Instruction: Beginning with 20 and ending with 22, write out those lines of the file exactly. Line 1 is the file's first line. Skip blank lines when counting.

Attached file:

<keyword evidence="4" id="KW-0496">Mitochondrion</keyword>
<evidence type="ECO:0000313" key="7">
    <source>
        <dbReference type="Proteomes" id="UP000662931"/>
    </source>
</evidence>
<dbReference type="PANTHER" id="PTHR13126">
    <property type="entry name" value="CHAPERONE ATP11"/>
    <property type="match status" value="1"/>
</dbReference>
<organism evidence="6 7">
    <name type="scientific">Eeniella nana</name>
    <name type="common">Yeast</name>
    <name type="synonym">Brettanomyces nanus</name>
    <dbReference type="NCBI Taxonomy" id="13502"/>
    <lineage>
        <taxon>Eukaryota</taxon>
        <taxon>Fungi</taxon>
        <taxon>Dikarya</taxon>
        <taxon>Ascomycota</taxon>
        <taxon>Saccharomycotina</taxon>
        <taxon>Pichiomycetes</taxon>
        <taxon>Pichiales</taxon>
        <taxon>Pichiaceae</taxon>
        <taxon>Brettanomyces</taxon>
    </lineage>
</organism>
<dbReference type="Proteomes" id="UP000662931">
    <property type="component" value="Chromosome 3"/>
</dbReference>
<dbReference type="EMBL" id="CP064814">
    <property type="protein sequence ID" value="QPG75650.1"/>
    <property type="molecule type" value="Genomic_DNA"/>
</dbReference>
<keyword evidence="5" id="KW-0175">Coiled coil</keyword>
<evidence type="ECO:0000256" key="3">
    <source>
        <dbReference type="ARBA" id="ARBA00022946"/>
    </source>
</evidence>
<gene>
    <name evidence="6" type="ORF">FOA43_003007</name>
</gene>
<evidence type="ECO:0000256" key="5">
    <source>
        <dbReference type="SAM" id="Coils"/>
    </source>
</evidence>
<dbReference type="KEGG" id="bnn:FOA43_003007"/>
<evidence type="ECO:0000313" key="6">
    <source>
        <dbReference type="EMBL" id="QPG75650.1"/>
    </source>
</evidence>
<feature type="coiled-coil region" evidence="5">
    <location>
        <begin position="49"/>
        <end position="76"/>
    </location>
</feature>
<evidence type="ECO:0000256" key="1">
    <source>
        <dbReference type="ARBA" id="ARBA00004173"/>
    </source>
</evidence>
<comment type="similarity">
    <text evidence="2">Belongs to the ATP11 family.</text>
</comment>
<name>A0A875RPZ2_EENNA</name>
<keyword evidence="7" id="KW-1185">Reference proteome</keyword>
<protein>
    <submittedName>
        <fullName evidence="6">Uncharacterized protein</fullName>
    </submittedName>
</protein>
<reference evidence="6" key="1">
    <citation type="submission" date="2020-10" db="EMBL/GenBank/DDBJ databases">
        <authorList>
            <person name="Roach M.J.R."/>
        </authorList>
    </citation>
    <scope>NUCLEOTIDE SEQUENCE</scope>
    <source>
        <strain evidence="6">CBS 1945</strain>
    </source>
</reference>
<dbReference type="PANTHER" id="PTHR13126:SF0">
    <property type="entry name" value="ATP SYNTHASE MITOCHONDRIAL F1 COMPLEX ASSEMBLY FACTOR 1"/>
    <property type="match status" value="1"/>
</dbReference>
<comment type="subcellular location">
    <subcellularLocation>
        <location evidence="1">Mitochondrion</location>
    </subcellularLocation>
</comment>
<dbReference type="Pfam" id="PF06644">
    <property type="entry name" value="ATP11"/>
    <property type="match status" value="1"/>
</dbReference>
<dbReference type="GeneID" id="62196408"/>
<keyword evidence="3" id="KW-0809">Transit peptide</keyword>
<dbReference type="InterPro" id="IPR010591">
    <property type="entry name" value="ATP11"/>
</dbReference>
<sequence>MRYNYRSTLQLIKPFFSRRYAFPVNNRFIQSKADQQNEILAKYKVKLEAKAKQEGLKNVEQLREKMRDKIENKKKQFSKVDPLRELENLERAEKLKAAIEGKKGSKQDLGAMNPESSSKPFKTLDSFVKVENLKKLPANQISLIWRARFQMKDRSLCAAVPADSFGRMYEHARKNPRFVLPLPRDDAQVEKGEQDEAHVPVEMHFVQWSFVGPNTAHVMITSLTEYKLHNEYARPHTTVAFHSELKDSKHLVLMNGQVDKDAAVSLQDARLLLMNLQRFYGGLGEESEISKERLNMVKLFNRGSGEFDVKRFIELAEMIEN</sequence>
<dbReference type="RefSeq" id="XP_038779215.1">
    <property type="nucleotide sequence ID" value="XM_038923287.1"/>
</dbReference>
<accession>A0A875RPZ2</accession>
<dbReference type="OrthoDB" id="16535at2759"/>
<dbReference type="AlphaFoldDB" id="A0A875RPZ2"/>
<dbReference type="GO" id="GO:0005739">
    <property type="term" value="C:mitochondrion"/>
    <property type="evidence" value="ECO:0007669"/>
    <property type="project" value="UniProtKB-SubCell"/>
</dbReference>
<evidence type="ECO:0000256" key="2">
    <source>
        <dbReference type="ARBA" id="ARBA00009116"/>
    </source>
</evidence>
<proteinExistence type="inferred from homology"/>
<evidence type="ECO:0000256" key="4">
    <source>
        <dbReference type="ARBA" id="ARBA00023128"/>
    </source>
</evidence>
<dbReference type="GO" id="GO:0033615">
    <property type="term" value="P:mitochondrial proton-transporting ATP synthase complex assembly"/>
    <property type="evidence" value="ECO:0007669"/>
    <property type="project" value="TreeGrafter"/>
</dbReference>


        <taxon>Ascomycota</taxon>
        <taxon>Saccharomycotina</taxon>
        <taxon>Pichiomycetes</taxon>